Skip to main content

What the Internet owes to Roger Ebert

By Gene Seymour, Special to CNN
April 5, 2013 -- Updated 1711 GMT (0111 HKT)
Film critics Gene Siskel, left, and Roger Ebert pose in this undated photograph. Ebert died on Thursday, April 4, according to his employer, the Chicago Sun-Times. Ebert had taken a leave of absence on April 2 after a hip fracture was revealed to be cancer. Film critics Gene Siskel, left, and Roger Ebert pose in this undated photograph. Ebert died on Thursday, April 4, according to his employer, the Chicago Sun-Times. Ebert had taken a leave of absence on April 2 after a hip fracture was revealed to be cancer.
HIDE CAPTION
Roger Ebert: A life in review
Roger Ebert: A life in review
Roger Ebert: A life in review
Roger Ebert: A life in review
Roger Ebert: A life in review
Roger Ebert: A life in review
Roger Ebert: A life in review
Roger Ebert: A life in review
Roger Ebert: A life in review
Roger Ebert: A life in review
Roger Ebert: A life in review
<<
<
1
2
3
4
5
6
7
8
9
10
11
>
>>
STORY HIGHLIGHTS
  • Gene Seymour: News of film critic Roger Ebert's death lamented across Internet
  • He says in many ways blogs owe existence to example set by Ebert, critic co-host Siskel
  • He says they changed view of what a critic does, made it less formidable
  • Seymour: Ebert's approach was openhearted enough to assess all manner of cinema

Editor's note: Gene Seymour is a film critic who has written about music, movies and culture for The New York Times, Newsday, Entertainment Weekly and The Washington Post.

(CNN) -- Roger Ebert's death, coming so soon after he announced he was curtailing his movie-reviewing schedule because of recurring cancer, is being greeted—especially across the Internet--with widespread shock, and the kind of grief one feels when one loses a longtime neighbor, a trusted friend, a beloved teacher whose lessons may not have had an immediate impact but became more meaningful with time.

Who could have imagined the American people would ever feel that way about a critic, any critic?

Gene Seymour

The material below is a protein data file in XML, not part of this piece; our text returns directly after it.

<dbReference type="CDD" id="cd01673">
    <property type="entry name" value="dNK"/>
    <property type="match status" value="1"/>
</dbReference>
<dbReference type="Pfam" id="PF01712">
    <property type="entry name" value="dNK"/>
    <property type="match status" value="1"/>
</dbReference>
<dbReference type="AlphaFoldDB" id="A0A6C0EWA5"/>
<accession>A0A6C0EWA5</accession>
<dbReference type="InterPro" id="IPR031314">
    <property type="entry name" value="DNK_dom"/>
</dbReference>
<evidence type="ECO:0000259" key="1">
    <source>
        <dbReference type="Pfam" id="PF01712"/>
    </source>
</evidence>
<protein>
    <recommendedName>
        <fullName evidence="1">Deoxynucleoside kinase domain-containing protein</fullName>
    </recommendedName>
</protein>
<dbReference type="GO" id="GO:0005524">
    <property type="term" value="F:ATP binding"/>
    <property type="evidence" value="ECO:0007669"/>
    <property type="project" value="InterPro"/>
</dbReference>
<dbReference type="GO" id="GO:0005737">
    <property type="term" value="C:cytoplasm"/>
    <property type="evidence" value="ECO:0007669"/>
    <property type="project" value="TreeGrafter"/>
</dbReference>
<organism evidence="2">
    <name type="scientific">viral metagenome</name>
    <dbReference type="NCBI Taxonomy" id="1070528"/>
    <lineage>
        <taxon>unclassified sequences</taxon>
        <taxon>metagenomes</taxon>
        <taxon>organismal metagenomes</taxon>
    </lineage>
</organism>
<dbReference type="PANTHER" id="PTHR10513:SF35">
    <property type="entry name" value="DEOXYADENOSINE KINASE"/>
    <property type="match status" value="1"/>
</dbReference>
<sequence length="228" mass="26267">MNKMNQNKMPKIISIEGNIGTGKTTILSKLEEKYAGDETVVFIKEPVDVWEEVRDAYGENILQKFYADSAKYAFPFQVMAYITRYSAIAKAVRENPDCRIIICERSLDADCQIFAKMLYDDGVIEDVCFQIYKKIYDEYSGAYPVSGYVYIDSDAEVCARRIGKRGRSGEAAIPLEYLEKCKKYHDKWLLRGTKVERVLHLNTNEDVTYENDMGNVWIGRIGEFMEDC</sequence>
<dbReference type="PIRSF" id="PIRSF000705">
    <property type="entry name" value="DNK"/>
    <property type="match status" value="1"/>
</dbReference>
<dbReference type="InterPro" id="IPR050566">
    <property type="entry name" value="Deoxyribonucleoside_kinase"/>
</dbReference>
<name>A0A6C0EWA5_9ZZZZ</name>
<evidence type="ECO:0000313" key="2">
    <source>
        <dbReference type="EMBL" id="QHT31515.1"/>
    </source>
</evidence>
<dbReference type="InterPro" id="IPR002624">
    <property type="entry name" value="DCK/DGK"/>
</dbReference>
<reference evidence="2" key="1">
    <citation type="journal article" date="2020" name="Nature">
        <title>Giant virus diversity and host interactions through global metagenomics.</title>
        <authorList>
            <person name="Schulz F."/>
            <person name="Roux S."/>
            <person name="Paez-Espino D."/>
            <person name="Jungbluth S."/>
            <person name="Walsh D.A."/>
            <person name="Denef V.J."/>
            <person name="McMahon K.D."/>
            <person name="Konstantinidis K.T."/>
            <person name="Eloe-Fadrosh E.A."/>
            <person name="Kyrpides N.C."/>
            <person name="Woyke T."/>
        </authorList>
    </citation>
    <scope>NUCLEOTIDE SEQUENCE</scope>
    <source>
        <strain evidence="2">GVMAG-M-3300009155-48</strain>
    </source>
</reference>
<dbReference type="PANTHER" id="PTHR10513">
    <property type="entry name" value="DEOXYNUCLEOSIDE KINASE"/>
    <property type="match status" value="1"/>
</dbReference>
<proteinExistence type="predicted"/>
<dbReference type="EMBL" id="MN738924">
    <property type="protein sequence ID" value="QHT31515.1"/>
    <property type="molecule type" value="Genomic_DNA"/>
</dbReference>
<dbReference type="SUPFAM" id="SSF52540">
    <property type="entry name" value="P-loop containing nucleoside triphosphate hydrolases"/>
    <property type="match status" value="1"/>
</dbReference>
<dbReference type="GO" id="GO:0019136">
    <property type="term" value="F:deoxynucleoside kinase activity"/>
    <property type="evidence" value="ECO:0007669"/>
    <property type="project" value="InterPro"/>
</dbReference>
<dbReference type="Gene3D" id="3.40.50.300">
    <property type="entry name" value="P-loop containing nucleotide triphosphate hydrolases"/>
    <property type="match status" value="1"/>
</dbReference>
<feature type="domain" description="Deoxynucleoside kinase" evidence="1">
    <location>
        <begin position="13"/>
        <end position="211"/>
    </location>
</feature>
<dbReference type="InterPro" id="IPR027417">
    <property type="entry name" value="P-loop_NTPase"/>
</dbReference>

Gene Seymour

Few could have as far back as 1975 when Ebert, the prize-winning film reviewer for the Chicago Sun-Times, first teamed up with his Chicago Tribune competitor Gene Siskel for a locally broadcast weekly series, "Coming to a Theater Near You."

Over the next 24 years, their weekly half-hour of movie clips and clipped arguments became an ever-expanding nationwide franchise. It catapulted both men to fame and riches befitting media icons -- and altered preconceived notions of what a critic looked and sounded like.

Opinion: Ebert's sheer love of life

In fact, it's only natural the blogosphere should feel the pain of Ebert's leaving. One could say that blogs of all shapes, sizes and subjects owe their existence in part to the examples set by Siskel and Ebert.

Long before Siskel and Ebert helped embed the "thumbs up/thumbs down" judgment meme in television folklore, critics were viewed in the popular imagination as fastidious bullies, often packing European accents and high-end vocabularies, with nothing but bad will to deliver to anything they saw or heard. The type was best embodied in past epochs by the performances of George Sanders or Clifton Webb, who portrayed acid-tongued theater critics in, respectively, "All About Eve" (1950) and "Laura" (1944).

Siskel and Ebert knew about those movies, but they knew many more things those mythical assailants of reputation could not. The broad perspective they brought to movies also widened the public's view of critics. They were bright Midwestern guys who were, yes, erudite enough to know their European classics as well as the comparative merits of animated Disney musicals. They also were capable of squirting venom on things they didn't like with conspicuous panache.

Become a fan of CNNOpinion
Stay up to date on the latest opinion, analysis and conversations through social media. Join us at Facebook/CNNOpinion and follow us @CNNOpinion on Twitter. We welcome your ideas and comments.



But their warm manner, open-ended aesthetics and companionable personalities helped viewers understand that criticism wasn't always about being, well, critical. It was a way of seeing the world, of thinking your way through something you otherwise took for granted. Their approach made criticism not only less threatening and formidable, but it also made critical thinking seem accessible, even, well, friendly.

HLN: Favorite Roger Ebert quotes

Siskel accurately rated Ebert the better prose stylist of the pair. Certainly, he was the more celebrated writer, having been the first movie reviewer to win a Pulitzer Prize for criticism, in 1975. As idiosyncratic as his style could be (rakish and puckish when he felt mischievous; oracular and didactic when he felt messianic), he was never conspicuously out for blood the way Simon Cowell, the serpentine, post-millennial, popular prototype of a critic, often seemed to be when assessing talent on TV.